In the previous posting on this subject, we looked at the origins of the term “social justice.” While it has and continues to mean many things, Msgr. Luigi Taparelli gave the first consistent and “scientific” definition of social justice in the 1830s. As he defined it, social justice is a “general virtue,” meaning — strictly speaking — that it is not a true virtue, but a principle guiding the practice of actual, “particular” virtues, such as prudence, fortitude, temperance and, above all, justice among the natural virtues, and faith, hope, and charity among the supernatural virtues.
Thus (according to Taparelli), social justice describes the beneficial, albeit indirect, effect that the practice of particular virtue has on the whole of society. He had to say “indirect,” because if social justice had a direct object, it would be a true virtue instead of being limited to a principle. In other words, Taparelli simply “baptized” what Aristotle had called “legal justice.” According to Aristotle, legal justice described the indirect effect being individually virtuous had on the whole of society. Taparelli added that if you were individually virtuous as defined by natural law as Aristotle said and also within the framework of Christianity, it was social justice. Taparelli assumed that neither the natural law discerned by reason nor Catholic doctrine accepted by faith could change.
Unfortunately, “social justice” was such a good term that the socialists got hold of it and began using it to mean distribution based on need instead of equality of inputs (commutative justice) or proportionality of inputs (distributive justice). By even more twisting, the socialists effectively abolished commutative justice, and redefined distributive justice to mean distribution based on need.
Thus, social justice, legal justice, charity, and distributive justice all meant pretty the same thing in the socialist lexicon . . . which caused no little confusion when the new definitions met head-on with the old terms. The socialists thereby mixed up what is discerned by reason and what is accepted on faith, changed it to suit themselves, and proceeded to invent a new religion that often went by the old name of Christianity, but that really didn’t have too much in common with traditional forms.
As a result, social justice got a very bad name. The only time anyone heard about it was in connection with coercive redistribution. Prior to 1923, there were only two vague references to social justice at the Vatican, and it wasn’t completely clear that they were using it in the same sense as Taparelli.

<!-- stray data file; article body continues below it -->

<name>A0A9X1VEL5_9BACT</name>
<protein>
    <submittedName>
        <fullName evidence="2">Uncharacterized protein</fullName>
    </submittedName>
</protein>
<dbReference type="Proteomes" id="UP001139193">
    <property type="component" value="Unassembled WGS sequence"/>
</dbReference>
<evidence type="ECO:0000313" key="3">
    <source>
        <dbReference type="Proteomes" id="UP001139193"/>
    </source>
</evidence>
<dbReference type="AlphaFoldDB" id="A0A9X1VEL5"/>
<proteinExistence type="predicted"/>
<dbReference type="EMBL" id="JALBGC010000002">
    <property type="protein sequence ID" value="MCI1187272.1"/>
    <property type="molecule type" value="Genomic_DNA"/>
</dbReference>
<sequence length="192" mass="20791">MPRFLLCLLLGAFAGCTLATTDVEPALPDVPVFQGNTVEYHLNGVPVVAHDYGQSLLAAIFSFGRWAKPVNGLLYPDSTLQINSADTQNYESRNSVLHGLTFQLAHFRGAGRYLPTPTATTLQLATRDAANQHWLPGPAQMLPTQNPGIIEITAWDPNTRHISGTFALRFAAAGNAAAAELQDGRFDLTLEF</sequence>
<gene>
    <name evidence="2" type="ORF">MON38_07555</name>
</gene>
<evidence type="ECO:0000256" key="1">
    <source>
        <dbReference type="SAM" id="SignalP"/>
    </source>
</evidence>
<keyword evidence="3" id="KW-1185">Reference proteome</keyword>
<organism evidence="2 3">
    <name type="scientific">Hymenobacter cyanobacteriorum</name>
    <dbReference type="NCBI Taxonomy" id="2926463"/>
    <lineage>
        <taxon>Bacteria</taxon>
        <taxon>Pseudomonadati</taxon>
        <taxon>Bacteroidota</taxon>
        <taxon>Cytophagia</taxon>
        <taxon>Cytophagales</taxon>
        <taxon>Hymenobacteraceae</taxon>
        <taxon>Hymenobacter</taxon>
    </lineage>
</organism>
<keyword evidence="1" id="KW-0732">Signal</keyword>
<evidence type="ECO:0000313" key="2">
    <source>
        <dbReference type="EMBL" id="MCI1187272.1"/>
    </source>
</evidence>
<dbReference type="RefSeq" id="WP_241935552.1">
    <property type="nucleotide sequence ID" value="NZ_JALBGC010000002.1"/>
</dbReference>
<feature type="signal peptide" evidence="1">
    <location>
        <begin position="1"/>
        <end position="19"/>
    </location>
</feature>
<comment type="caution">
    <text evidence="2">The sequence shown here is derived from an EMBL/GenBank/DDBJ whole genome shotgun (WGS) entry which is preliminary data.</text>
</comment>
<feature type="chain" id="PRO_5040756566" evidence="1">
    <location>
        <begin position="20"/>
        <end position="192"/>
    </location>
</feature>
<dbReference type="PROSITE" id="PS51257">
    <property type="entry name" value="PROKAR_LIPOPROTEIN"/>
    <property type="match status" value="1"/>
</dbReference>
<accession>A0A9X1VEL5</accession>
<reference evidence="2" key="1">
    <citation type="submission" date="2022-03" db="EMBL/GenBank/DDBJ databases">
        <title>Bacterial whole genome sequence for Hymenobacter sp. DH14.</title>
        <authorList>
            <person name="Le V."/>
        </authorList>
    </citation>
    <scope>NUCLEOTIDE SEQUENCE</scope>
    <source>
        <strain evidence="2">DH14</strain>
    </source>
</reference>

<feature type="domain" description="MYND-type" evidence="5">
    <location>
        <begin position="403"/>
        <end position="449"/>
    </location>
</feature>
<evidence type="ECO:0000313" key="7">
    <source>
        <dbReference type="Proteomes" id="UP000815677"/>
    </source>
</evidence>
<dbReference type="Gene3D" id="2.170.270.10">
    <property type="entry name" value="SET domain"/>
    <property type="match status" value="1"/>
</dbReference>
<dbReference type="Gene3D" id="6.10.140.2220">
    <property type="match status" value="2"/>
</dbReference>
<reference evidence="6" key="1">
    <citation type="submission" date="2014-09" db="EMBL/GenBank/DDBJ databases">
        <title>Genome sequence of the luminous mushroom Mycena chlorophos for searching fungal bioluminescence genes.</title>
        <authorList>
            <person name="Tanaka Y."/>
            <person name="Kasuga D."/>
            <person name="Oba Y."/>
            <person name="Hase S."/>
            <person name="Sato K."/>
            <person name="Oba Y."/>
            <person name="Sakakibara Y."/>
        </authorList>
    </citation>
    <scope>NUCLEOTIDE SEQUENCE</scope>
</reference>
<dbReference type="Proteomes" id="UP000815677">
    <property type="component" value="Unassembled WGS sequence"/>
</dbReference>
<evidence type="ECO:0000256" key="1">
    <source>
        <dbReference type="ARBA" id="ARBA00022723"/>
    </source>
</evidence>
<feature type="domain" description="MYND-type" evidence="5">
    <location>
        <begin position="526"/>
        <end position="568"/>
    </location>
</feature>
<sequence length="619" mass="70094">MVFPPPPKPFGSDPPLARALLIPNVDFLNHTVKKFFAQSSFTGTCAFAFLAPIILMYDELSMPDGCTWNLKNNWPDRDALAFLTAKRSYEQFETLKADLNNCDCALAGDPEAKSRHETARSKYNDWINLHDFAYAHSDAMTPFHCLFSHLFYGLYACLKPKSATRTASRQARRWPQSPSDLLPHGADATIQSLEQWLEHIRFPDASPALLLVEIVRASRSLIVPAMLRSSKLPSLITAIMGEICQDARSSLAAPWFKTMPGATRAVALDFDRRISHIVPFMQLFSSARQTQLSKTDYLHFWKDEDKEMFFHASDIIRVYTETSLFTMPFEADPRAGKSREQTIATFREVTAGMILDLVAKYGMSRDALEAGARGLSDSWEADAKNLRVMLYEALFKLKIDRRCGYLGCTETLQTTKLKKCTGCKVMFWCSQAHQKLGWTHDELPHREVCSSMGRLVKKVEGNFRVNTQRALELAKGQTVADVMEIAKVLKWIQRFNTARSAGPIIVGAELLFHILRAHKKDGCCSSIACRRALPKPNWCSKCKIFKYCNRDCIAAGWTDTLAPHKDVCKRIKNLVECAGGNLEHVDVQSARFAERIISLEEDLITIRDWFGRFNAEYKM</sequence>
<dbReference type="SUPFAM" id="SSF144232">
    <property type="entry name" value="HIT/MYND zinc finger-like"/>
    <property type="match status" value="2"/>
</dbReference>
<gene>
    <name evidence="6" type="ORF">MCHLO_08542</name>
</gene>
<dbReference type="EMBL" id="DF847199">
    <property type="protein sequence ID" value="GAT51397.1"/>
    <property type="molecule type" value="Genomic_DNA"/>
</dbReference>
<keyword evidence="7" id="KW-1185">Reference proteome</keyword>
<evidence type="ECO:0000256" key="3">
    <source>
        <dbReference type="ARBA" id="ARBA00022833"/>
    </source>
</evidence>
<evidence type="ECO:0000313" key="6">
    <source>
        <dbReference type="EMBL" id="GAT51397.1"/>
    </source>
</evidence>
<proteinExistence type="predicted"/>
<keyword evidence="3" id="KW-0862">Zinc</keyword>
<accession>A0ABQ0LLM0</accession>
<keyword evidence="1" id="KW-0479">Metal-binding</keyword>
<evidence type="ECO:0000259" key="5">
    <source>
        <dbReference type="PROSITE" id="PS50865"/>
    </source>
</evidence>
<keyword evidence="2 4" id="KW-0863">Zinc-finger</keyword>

So, what happened in 1923? Pope Pius XI issued an encyclical on Thomas Aquinas that mentioned legal justice and social justice as if they were two separate things, along with commutative justice, distributive justice, charity, and all the other virtues that the socialists had mixed together. Later, he made it clear that he considered social justice far more than just a principle. It is a way of affecting the good of society directly through acts of social justice instead of only indirectly though acts of individual justice (and all the other virtues).
|Might makes right|
Although few people realized it (being blinded by the socialist definition of social justice), this was a revolutionary idea. It meant that instead of having to grit your teeth and try to do what is right by yourself and sometimes have to force other people to do what you think is right (which is actually a pretty serious wrong!), there was a way to act directly on the social order and reform it so that people could become virtuous instead of being forced to be virtuous, usually by somebody else’s definition.
That’s the problem between how the socialists used social justice and how Taparelli and Pius XI used the term. To the socialists, it meant that people could be forced to do good . . . at least as they defined it. To Taparelli and Pius XI, social justice meant reforming society to provide the proper environment within which people could be virtuous . . . as they themselves defined it. The socialist version of social justice offends against human dignity at the most profound level. The real version of social justice assumes respect for human dignity without exception.
What Taparelli and Pius XI did was show that the socialist idea that people must be forced to do good (actually, much older than the socialists; every tyrant in history has had the same idea that might makes right) was not merely wrong, but one of the most profound evils anyone ever came up with. It completely disregards the reality of truth and reason and tries to impose someone’s faith-based personal vision on everyone else.
It also changes the whole idea of what it means to be human, and thus the whole idea of liberal democracy. Democracy means government “of the people, by the people, and for the people,” as Abraham Lincoln put it . . . but what do you mean by “the people”? Do you mean the collective? Do you mean a chosen elite? Or do you mean each and every human being?
We’ll look at that in our next posting on this subject.